4 Hours is enough to love Gent
The old city of Ghent is an all-time favorite destination.. Ghent was one of first European cities I’ve visited when I came here in 2008. Back then I can’t fully appreciate the city, partly because of the run-down and often discouraging suburbs and the amount of walking that it takes to go around the city.
On a recent work-related trip to Ghent, I was ecstatic to see the old city again. And just like the first time, I frowned when the car went past the decaying century-old buildings and the dark streets littered with garbage on its way to the city center.
“And I thought you like Ghent?” my companion said seeing my disappointments.
“I do but not this. I just hope that take care of the suburbs as much as they do the center,” I answered with a sigh. Unfortunately the Belgians are still struggling to form a government so it might take a while.
Castles, medieval houses and art galleries
As I barely have three hours to spent in Ghent before supper, I resigned my feet to the fact that these three hours will be spent walking. Surprisingly this time, I did not mind. It was a chilly afternoon (first time I came was summer) and the sun is casting the last of its golden rays on the city. As cliche as it sounds, there is romance in the way the sunlight hits the walls of the Gravensteen (Castle of the Counts) or the stepped gable roofs of the medieval Belgian houses. I could walk here for hours without complaining, just passing old buildings, discovering an alley leading to a canal, or peeking through the windows of the many art galleries in Ghent.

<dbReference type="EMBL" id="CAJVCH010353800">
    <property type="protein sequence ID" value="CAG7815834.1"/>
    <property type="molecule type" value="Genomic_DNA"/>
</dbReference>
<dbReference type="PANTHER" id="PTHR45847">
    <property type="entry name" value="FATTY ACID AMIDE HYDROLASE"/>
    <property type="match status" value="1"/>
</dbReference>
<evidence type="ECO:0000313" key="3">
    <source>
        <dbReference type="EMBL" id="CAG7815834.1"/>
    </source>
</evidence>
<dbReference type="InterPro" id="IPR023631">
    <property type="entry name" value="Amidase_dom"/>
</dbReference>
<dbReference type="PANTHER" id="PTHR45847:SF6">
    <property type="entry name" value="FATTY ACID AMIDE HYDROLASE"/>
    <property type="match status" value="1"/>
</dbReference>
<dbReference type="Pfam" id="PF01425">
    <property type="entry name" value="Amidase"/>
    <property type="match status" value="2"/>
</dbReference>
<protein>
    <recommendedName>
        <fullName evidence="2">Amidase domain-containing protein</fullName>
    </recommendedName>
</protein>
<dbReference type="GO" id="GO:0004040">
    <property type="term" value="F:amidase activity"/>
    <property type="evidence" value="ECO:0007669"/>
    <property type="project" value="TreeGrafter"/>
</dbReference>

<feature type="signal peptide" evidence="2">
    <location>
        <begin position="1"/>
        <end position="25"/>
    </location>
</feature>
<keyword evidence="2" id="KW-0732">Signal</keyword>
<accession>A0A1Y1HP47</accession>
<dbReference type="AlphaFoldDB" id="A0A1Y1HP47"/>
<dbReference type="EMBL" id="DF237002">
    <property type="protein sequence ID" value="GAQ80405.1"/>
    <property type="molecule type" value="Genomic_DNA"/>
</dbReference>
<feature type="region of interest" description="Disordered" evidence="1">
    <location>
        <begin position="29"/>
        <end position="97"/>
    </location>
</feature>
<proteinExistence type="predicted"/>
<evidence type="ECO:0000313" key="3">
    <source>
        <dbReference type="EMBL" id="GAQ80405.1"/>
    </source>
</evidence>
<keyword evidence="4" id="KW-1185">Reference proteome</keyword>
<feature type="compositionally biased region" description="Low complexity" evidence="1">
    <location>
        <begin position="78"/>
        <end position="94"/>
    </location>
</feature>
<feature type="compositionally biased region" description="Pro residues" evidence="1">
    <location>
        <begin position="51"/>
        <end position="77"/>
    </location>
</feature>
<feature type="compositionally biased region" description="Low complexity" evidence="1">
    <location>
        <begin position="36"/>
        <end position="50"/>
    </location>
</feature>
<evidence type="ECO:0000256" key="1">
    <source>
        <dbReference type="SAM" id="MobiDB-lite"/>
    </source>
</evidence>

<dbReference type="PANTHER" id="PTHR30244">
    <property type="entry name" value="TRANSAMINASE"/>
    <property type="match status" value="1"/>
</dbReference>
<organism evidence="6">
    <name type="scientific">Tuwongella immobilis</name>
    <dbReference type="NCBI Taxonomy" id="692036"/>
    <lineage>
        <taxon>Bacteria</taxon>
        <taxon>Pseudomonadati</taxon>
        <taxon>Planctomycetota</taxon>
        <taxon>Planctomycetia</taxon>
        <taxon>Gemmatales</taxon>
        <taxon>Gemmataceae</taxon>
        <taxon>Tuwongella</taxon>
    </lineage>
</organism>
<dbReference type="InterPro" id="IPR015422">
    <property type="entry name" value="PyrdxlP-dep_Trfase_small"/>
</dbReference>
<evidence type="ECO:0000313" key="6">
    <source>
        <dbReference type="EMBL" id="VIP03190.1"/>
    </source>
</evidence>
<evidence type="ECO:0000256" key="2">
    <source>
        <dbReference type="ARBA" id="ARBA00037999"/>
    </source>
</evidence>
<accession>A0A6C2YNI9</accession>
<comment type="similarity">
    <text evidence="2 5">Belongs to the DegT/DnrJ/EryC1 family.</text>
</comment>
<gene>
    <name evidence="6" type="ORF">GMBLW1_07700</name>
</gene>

“How come there’s a lot of art galleries in Ghent? You never see them in the Netherlands like this” I asked my companion, whom I know of as an art lover, as I’ve counted four galleries in one alley.
“Well because it’s a tourist place and these galleries probably sells a lot to tourists.” I nod, not quite convinced but it makes sense. Ghent being the biggest city in the East Flanders naturally attracts tourists who can pay for an art piece they’ve seen only once in a window.
Design Museum Gent